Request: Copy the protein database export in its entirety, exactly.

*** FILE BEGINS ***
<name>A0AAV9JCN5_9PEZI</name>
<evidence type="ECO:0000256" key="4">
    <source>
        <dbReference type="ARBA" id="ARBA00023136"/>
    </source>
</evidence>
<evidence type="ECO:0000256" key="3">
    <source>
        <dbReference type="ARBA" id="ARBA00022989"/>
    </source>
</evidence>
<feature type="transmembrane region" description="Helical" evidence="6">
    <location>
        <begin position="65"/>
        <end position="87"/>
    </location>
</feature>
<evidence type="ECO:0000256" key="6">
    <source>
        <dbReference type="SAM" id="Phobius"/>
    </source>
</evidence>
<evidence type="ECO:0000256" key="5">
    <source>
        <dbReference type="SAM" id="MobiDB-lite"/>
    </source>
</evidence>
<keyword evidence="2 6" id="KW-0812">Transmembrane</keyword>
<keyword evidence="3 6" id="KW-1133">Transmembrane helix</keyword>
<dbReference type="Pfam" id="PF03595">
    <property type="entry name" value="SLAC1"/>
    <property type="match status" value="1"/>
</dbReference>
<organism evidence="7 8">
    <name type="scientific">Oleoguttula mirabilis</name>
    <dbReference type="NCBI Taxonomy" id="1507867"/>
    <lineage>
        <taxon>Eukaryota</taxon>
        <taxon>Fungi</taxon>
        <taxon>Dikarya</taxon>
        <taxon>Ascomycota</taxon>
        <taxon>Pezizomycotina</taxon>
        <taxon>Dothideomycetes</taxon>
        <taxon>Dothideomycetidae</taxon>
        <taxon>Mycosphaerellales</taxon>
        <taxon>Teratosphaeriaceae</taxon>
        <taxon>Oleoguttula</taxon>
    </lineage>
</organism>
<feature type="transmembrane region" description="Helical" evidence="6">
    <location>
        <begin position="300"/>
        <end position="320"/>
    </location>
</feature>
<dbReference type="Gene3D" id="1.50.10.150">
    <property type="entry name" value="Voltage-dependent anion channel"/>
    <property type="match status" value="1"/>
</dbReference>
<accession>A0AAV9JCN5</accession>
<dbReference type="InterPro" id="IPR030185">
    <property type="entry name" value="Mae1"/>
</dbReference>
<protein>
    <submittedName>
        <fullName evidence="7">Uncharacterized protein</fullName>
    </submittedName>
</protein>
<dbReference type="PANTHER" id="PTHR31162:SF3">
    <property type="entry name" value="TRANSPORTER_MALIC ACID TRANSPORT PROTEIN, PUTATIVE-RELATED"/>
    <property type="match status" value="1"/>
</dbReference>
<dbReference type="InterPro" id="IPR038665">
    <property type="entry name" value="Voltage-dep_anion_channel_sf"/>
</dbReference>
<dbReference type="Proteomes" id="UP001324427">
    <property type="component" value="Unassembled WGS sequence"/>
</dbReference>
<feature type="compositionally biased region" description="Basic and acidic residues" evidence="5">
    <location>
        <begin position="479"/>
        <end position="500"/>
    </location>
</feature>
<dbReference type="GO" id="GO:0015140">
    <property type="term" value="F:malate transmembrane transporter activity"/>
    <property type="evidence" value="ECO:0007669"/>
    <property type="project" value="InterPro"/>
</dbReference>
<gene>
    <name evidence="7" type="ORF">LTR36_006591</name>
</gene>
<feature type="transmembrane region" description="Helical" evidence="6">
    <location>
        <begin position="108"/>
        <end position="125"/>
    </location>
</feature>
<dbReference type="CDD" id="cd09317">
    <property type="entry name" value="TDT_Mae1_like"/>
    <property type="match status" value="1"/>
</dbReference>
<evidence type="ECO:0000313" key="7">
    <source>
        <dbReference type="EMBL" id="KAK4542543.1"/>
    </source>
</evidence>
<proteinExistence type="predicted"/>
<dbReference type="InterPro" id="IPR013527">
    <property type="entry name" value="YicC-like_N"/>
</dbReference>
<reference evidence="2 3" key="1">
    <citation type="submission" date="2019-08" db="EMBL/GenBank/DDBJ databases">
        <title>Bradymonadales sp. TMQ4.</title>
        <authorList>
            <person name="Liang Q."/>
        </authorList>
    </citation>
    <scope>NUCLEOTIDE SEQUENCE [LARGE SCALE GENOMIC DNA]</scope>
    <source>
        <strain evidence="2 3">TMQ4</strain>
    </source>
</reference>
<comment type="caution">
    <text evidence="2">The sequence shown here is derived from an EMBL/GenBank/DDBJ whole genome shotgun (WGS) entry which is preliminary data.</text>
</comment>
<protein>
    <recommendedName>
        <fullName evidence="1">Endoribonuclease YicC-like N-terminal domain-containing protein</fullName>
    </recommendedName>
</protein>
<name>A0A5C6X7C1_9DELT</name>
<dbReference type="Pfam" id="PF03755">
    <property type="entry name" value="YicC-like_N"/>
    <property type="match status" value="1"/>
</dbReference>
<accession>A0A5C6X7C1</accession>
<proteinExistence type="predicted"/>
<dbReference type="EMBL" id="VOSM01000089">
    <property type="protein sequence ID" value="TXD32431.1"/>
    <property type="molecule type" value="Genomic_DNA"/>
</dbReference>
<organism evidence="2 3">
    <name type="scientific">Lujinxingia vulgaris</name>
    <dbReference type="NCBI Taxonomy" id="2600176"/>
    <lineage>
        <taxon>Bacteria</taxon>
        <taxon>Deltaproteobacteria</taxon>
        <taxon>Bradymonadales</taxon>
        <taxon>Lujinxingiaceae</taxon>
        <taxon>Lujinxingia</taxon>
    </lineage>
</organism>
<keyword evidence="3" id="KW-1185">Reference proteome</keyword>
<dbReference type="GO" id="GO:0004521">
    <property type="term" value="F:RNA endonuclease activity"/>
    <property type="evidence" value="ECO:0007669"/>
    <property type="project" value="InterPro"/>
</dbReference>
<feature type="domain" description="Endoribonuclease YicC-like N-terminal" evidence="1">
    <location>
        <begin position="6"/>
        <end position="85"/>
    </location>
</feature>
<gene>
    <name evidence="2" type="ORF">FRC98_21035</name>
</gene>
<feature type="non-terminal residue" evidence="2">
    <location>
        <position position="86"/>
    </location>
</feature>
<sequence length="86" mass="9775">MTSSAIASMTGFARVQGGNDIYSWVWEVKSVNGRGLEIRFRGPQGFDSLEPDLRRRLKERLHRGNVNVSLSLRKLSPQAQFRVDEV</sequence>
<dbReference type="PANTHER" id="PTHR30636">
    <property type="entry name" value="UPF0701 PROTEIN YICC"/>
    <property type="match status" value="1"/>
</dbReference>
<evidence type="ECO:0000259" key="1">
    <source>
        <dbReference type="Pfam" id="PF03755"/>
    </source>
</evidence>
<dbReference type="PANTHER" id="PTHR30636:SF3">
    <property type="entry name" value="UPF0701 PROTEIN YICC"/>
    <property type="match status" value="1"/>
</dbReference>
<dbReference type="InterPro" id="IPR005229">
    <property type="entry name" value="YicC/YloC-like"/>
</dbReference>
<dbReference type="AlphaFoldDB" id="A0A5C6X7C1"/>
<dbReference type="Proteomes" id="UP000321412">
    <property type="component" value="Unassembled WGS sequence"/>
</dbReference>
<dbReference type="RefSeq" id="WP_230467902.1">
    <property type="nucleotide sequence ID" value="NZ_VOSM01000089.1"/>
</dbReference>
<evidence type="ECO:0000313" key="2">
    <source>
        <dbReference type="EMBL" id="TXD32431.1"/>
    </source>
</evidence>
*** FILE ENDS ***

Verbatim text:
<name>A0AAV9JCN5_9PEZI</name>
<evidence type="ECO:0000256" key="4">
    <source>
        <dbReference type="ARBA" id="ARBA00023136"/>
    </source>
</evidence>
<evidence type="ECO:0000256" key="3">
    <source>
        <dbReference type="ARBA" id="ARBA00022989"/>
    </source>
</evidence>
<feature type="transmembrane region" description="Helical" evidence="6">
    <location>
        <begin position="65"/>
        <end position="87"/>
    </location>
</feature>
<evidence type="ECO:0000256" key="6">
    <source>
        <dbReference type="SAM" id="Phobius"/>
    </source>
</evidence>
<evidence type="ECO:0000256" key="5">
    <source>
        <dbReference type="SAM" id="MobiDB-lite"/>
    </source>
</evidence>
<keyword evidence="2 6" id="KW-0812">Transmembrane</keyword>
<keyword evidence="3 6" id="KW-1133">Transmembrane helix</keyword>
<dbReference type="Pfam" id="PF03595">
    <property type="entry name" value="SLAC1"/>
    <property type="match status" value="1"/>
</dbReference>
<organism evidence="7 8">
    <name type="scientific">Oleoguttula mirabilis</name>
    <dbReference type="NCBI Taxonomy" id="1507867"/>
    <lineage>
        <taxon>Eukaryota</taxon>
        <taxon>Fungi</taxon>
        <taxon>Dikarya</taxon>
        <taxon>Ascomycota</taxon>
        <taxon>Pezizomycotina</taxon>
        <taxon>Dothideomycetes</taxon>
        <taxon>Dothideomycetidae</taxon>
        <taxon>Mycosphaerellales</taxon>
        <taxon>Teratosphaeriaceae</taxon>
        <taxon>Oleoguttula</taxon>
    </lineage>
</organism>
<feature type="transmembrane region" description="Helical" evidence="6">
    <location>
        <begin position="300"/>
        <end position="320"/>
    </location>
</feature>
<dbReference type="Gene3D" id="1.50.10.150">
    <property type="entry name" value="Voltage-dependent anion channel"/>
    <property type="match status" value="1"/>
</dbReference>
<accession>A0AAV9JCN5</accession>
<dbReference type="InterPro" id="IPR030185">
    <property type="entry name" value="Mae1"/>
</dbReference>
<protein>
    <submittedName>
        <fullName evidence="7">Uncharacterized protein</fullName>
    </submittedName>
</protein>
<dbReference type="PANTHER" id="PTHR31162:SF3">
    <property type="entry name" value="TRANSPORTER_MALIC ACID TRANSPORT PROTEIN, PUTATIVE-RELATED"/>
    <property type="match status" value="1"/>
</dbReference>
<dbReference type="InterPro" id="IPR038665">
    <property type="entry name" value="Voltage-dep_anion_channel_sf"/>
</dbReference>
<dbReference type="Proteomes" id="UP001324427">
    <property type="component" value="Unassembled WGS sequence"/>
</dbReference>
<feature type="compositionally biased region" description="Basic and acidic residues" evidence="5">
    <location>
        <begin position="479"/>
        <end position="500"/>
    </location>
</feature>
<dbReference type="GO" id="GO:0015140">
    <property type="term" value="F:malate transmembrane transporter activity"/>
    <property type="evidence" value="ECO:0007669"/>
    <property type="project" value="InterPro"/>
</dbReference>
<gene>
    <name evidence="7" type="ORF">LTR36_006591</name>
</gene>
<feature type="transmembrane region" description="Helical" evidence="6">
    <location>
        <begin position="108"/>
        <end position="125"/>
    </location>
</feature>
<dbReference type="CDD" id="cd09317">
    <property type="entry name" value="TDT_Mae1_like"/>
    <property type="match status" value="1"/>
</dbReference>
<evidence type="ECO:0000313" key="7">
    <source>
        <dbReference type="EMBL" id="KAK4542543.1"/>
    </source>
</evidence>
<proteinExistence type="predicted"/>
<dbReference type="InterPro" id="IPR013527">
    <property type="entry name" value="YicC-like_N"/>
</dbReference>
<reference evidence="2 3" key="1">
    <citation type="submission" date="2019-08" db="EMBL/GenBank/DDBJ databases">
        <title>Bradymonadales sp. TMQ4.</title>
        <authorList>
            <person name="Liang Q."/>
        </authorList>
    </citation>
    <scope>NUCLEOTIDE SEQUENCE [LARGE SCALE GENOMIC DNA]</scope>
    <source>
        <strain evidence="2 3">TMQ4</strain>
    </source>
</reference>
<comment type="caution">
    <text evidence="2">The sequence shown here is derived from an EMBL/GenBank/DDBJ whole genome shotgun (WGS) entry which is preliminary data.</text>
</comment>
<protein>
    <recommendedName>
        <fullName evidence="1">Endoribonuclease YicC-like N-terminal domain-containing protein</fullName>
    </recommendedName>
</protein>
<name>A0A5C6X7C1_9DELT</name>
<dbReference type="Pfam" id="PF03755">
    <property type="entry name" value="YicC-like_N"/>
    <property type="match status" value="1"/>
</dbReference>
<accession>A0A5C6X7C1</accession>
<proteinExistence type="predicted"/>
<dbReference type="EMBL" id="VOSM01000089">
    <property type="protein sequence ID" value="TXD32431.1"/>
    <property type="molecule type" value="Genomic_DNA"/>
</dbReference>
<organism evidence="2 3">
    <name type="scientific">Lujinxingia vulgaris</name>
    <dbReference type="NCBI Taxonomy" id="2600176"/>
    <lineage>
        <taxon>Bacteria</taxon>
        <taxon>Deltaproteobacteria</taxon>
        <taxon>Bradymonadales</taxon>
        <taxon>Lujinxingiaceae</taxon>
        <taxon>Lujinxingia</taxon>
    </lineage>
</organism>
<keyword evidence="3" id="KW-1185">Reference proteome</keyword>
<dbReference type="GO" id="GO:0004521">
    <property type="term" value="F:RNA endonuclease activity"/>
    <property type="evidence" value="ECO:0007669"/>
    <property type="project" value="InterPro"/>
</dbReference>
<feature type="domain" description="Endoribonuclease YicC-like N-terminal" evidence="1">
    <location>
        <begin position="6"/>
        <end position="85"/>
    </location>
</feature>
<gene>
    <name evidence="2" type="ORF">FRC98_21035</name>
</gene>
<feature type="non-terminal residue" evidence="2">
    <location>
        <position position="86"/>
    </location>
</feature>
<sequence length="86" mass="9775">MTSSAIASMTGFARVQGGNDIYSWVWEVKSVNGRGLEIRFRGPQGFDSLEPDLRRRLKERLHRGNVNVSLSLRKLSPQAQFRVDEV</sequence>
<dbReference type="PANTHER" id="PTHR30636">
    <property type="entry name" value="UPF0701 PROTEIN YICC"/>
    <property type="match status" value="1"/>
</dbReference>
<evidence type="ECO:0000259" key="1">
    <source>
        <dbReference type="Pfam" id="PF03755"/>
    </source>
</evidence>
<dbReference type="PANTHER" id="PTHR30636:SF3">
    <property type="entry name" value="UPF0701 PROTEIN YICC"/>
    <property type="match status" value="1"/>
</dbReference>
<dbReference type="InterPro" id="IPR005229">
    <property type="entry name" value="YicC/YloC-like"/>
</dbReference>
<dbReference type="AlphaFoldDB" id="A0A5C6X7C1"/>
<dbReference type="Proteomes" id="UP000321412">
    <property type="component" value="Unassembled WGS sequence"/>
</dbReference>
<dbReference type="RefSeq" id="WP_230467902.1">
    <property type="nucleotide sequence ID" value="NZ_VOSM01000089.1"/>
</dbReference>
<evidence type="ECO:0000313" key="2">
    <source>
        <dbReference type="EMBL" id="TXD32431.1"/>
    </source>
</evidence>